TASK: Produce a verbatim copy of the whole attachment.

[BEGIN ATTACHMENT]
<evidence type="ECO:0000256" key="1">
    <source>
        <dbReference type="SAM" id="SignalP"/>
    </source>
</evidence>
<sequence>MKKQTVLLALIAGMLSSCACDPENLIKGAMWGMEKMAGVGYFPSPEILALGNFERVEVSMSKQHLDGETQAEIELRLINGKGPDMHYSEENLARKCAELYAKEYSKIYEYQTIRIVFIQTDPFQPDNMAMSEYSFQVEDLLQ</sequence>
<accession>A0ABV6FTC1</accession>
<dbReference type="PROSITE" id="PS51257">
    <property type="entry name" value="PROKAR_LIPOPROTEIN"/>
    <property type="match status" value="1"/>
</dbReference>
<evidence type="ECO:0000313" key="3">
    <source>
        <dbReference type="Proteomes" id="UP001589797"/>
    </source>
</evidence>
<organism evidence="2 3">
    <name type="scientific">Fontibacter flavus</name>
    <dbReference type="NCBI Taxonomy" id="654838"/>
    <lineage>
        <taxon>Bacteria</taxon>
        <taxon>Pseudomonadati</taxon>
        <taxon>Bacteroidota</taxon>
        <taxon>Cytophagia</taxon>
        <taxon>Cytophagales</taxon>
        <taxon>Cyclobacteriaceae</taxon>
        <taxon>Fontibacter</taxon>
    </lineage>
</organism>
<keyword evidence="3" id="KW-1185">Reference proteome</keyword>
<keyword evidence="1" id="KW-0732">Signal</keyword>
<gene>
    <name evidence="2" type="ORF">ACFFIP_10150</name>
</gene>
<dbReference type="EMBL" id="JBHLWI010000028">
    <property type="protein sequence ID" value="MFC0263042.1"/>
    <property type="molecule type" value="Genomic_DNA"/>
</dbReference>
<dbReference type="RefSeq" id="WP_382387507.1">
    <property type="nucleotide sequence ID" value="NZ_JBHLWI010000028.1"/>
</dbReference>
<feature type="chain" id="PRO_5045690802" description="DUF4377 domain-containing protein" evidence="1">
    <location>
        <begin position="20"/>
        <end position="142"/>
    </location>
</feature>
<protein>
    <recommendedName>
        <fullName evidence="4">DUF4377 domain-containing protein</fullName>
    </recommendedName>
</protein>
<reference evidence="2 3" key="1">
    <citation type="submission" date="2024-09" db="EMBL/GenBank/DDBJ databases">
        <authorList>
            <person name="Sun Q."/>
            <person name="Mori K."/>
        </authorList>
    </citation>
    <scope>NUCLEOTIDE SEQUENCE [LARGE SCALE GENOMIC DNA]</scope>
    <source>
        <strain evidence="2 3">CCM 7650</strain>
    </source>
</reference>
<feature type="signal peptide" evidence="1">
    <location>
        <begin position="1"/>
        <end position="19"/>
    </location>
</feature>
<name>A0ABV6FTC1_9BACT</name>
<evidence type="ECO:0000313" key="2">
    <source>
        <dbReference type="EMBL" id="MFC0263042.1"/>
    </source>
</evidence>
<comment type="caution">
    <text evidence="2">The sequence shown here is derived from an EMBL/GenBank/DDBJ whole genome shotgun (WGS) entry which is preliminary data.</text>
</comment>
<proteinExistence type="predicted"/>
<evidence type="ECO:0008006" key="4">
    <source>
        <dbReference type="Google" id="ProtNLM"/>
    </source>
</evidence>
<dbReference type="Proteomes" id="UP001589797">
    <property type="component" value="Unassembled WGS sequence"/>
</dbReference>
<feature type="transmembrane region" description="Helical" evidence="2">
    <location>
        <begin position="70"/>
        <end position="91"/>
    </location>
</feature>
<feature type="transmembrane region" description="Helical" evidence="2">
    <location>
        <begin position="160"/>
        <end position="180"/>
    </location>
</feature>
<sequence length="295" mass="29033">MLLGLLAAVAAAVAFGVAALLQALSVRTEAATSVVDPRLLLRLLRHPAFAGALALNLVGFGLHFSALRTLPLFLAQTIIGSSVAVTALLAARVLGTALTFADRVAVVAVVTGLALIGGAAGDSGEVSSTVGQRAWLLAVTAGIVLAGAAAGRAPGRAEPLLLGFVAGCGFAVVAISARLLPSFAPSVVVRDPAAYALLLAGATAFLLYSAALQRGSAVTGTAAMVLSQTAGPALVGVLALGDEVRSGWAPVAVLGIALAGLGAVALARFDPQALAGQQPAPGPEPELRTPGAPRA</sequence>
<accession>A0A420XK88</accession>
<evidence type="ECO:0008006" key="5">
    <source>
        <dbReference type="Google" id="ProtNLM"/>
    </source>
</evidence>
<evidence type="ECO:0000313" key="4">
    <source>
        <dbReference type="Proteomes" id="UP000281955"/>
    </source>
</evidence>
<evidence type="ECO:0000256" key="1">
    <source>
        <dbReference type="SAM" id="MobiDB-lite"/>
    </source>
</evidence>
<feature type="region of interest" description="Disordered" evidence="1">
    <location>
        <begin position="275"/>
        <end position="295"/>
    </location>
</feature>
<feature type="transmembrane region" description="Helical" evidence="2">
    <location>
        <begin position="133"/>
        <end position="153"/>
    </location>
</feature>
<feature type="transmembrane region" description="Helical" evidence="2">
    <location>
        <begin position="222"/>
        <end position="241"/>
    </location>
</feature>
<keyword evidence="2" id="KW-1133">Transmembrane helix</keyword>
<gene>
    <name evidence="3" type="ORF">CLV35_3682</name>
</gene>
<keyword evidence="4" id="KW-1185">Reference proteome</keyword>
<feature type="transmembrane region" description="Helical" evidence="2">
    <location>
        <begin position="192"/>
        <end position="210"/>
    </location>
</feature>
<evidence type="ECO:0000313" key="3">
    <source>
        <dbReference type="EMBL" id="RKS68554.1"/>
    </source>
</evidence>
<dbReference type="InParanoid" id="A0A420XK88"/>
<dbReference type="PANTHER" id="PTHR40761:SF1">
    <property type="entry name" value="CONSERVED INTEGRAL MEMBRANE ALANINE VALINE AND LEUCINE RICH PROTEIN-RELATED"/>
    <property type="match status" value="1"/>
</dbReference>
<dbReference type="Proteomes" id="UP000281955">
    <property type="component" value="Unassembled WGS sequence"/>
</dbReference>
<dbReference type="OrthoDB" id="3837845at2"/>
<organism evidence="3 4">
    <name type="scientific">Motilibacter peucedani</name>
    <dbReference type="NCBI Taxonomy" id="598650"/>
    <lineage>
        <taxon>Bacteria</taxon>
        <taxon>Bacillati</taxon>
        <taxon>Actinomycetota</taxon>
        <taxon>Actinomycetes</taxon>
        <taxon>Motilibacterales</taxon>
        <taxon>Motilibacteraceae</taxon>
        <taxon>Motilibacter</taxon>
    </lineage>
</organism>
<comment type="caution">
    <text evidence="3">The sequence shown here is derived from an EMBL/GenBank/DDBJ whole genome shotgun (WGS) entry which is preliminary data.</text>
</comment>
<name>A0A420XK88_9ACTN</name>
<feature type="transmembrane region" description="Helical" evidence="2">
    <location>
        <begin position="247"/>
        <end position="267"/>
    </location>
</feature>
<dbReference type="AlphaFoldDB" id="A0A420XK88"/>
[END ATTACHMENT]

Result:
<evidence type="ECO:0000256" key="1">
    <source>
        <dbReference type="SAM" id="SignalP"/>
    </source>
</evidence>
<sequence>MKKQTVLLALIAGMLSSCACDPENLIKGAMWGMEKMAGVGYFPSPEILALGNFERVEVSMSKQHLDGETQAEIELRLINGKGPDMHYSEENLARKCAELYAKEYSKIYEYQTIRIVFIQTDPFQPDNMAMSEYSFQVEDLLQ</sequence>
<accession>A0ABV6FTC1</accession>
<dbReference type="PROSITE" id="PS51257">
    <property type="entry name" value="PROKAR_LIPOPROTEIN"/>
    <property type="match status" value="1"/>
</dbReference>
<evidence type="ECO:0000313" key="3">
    <source>
        <dbReference type="Proteomes" id="UP001589797"/>
    </source>
</evidence>
<organism evidence="2 3">
    <name type="scientific">Fontibacter flavus</name>
    <dbReference type="NCBI Taxonomy" id="654838"/>
    <lineage>
        <taxon>Bacteria</taxon>
        <taxon>Pseudomonadati</taxon>
        <taxon>Bacteroidota</taxon>
        <taxon>Cytophagia</taxon>
        <taxon>Cytophagales</taxon>
        <taxon>Cyclobacteriaceae</taxon>
        <taxon>Fontibacter</taxon>
    </lineage>
</organism>
<keyword evidence="3" id="KW-1185">Reference proteome</keyword>
<keyword evidence="1" id="KW-0732">Signal</keyword>
<gene>
    <name evidence="2" type="ORF">ACFFIP_10150</name>
</gene>
<dbReference type="EMBL" id="JBHLWI010000028">
    <property type="protein sequence ID" value="MFC0263042.1"/>
    <property type="molecule type" value="Genomic_DNA"/>
</dbReference>
<dbReference type="RefSeq" id="WP_382387507.1">
    <property type="nucleotide sequence ID" value="NZ_JBHLWI010000028.1"/>
</dbReference>
<feature type="chain" id="PRO_5045690802" description="DUF4377 domain-containing protein" evidence="1">
    <location>
        <begin position="20"/>
        <end position="142"/>
    </location>
</feature>
<protein>
    <recommendedName>
        <fullName evidence="4">DUF4377 domain-containing protein</fullName>
    </recommendedName>
</protein>
<reference evidence="2 3" key="1">
    <citation type="submission" date="2024-09" db="EMBL/GenBank/DDBJ databases">
        <authorList>
            <person name="Sun Q."/>
            <person name="Mori K."/>
        </authorList>
    </citation>
    <scope>NUCLEOTIDE SEQUENCE [LARGE SCALE GENOMIC DNA]</scope>
    <source>
        <strain evidence="2 3">CCM 7650</strain>
    </source>
</reference>
<feature type="signal peptide" evidence="1">
    <location>
        <begin position="1"/>
        <end position="19"/>
    </location>
</feature>
<name>A0ABV6FTC1_9BACT</name>
<evidence type="ECO:0000313" key="2">
    <source>
        <dbReference type="EMBL" id="MFC0263042.1"/>
    </source>
</evidence>
<comment type="caution">
    <text evidence="2">The sequence shown here is derived from an EMBL/GenBank/DDBJ whole genome shotgun (WGS) entry which is preliminary data.</text>
</comment>
<proteinExistence type="predicted"/>
<evidence type="ECO:0008006" key="4">
    <source>
        <dbReference type="Google" id="ProtNLM"/>
    </source>
</evidence>
<dbReference type="Proteomes" id="UP001589797">
    <property type="component" value="Unassembled WGS sequence"/>
</dbReference>
<feature type="transmembrane region" description="Helical" evidence="2">
    <location>
        <begin position="70"/>
        <end position="91"/>
    </location>
</feature>
<feature type="transmembrane region" description="Helical" evidence="2">
    <location>
        <begin position="160"/>
        <end position="180"/>
    </location>
</feature>
<sequence length="295" mass="29033">MLLGLLAAVAAAVAFGVAALLQALSVRTEAATSVVDPRLLLRLLRHPAFAGALALNLVGFGLHFSALRTLPLFLAQTIIGSSVAVTALLAARVLGTALTFADRVAVVAVVTGLALIGGAAGDSGEVSSTVGQRAWLLAVTAGIVLAGAAAGRAPGRAEPLLLGFVAGCGFAVVAISARLLPSFAPSVVVRDPAAYALLLAGATAFLLYSAALQRGSAVTGTAAMVLSQTAGPALVGVLALGDEVRSGWAPVAVLGIALAGLGAVALARFDPQALAGQQPAPGPEPELRTPGAPRA</sequence>
<accession>A0A420XK88</accession>
<evidence type="ECO:0008006" key="5">
    <source>
        <dbReference type="Google" id="ProtNLM"/>
    </source>
</evidence>
<evidence type="ECO:0000313" key="4">
    <source>
        <dbReference type="Proteomes" id="UP000281955"/>
    </source>
</evidence>
<evidence type="ECO:0000256" key="1">
    <source>
        <dbReference type="SAM" id="MobiDB-lite"/>
    </source>
</evidence>
<feature type="region of interest" description="Disordered" evidence="1">
    <location>
        <begin position="275"/>
        <end position="295"/>
    </location>
</feature>
<feature type="transmembrane region" description="Helical" evidence="2">
    <location>
        <begin position="133"/>
        <end position="153"/>
    </location>
</feature>
<feature type="transmembrane region" description="Helical" evidence="2">
    <location>
        <begin position="222"/>
        <end position="241"/>
    </location>
</feature>
<keyword evidence="2" id="KW-1133">Transmembrane helix</keyword>
<gene>
    <name evidence="3" type="ORF">CLV35_3682</name>
</gene>
<keyword evidence="4" id="KW-1185">Reference proteome</keyword>
<feature type="transmembrane region" description="Helical" evidence="2">
    <location>
        <begin position="192"/>
        <end position="210"/>
    </location>
</feature>
<evidence type="ECO:0000313" key="3">
    <source>
        <dbReference type="EMBL" id="RKS68554.1"/>
    </source>
</evidence>
<dbReference type="InParanoid" id="A0A420XK88"/>
<dbReference type="PANTHER" id="PTHR40761:SF1">
    <property type="entry name" value="CONSERVED INTEGRAL MEMBRANE ALANINE VALINE AND LEUCINE RICH PROTEIN-RELATED"/>
    <property type="match status" value="1"/>
</dbReference>
<dbReference type="Proteomes" id="UP000281955">
    <property type="component" value="Unassembled WGS sequence"/>
</dbReference>
<dbReference type="OrthoDB" id="3837845at2"/>
<organism evidence="3 4">
    <name type="scientific">Motilibacter peucedani</name>
    <dbReference type="NCBI Taxonomy" id="598650"/>
    <lineage>
        <taxon>Bacteria</taxon>
        <taxon>Bacillati</taxon>
        <taxon>Actinomycetota</taxon>
        <taxon>Actinomycetes</taxon>
        <taxon>Motilibacterales</taxon>
        <taxon>Motilibacteraceae</taxon>
        <taxon>Motilibacter</taxon>
    </lineage>
</organism>
<comment type="caution">
    <text evidence="3">The sequence shown here is derived from an EMBL/GenBank/DDBJ whole genome shotgun (WGS) entry which is preliminary data.</text>
</comment>
<name>A0A420XK88_9ACTN</name>
<feature type="transmembrane region" description="Helical" evidence="2">
    <location>
        <begin position="247"/>
        <end position="267"/>
    </location>
</feature>
<dbReference type="AlphaFoldDB" id="A0A420XK88"/>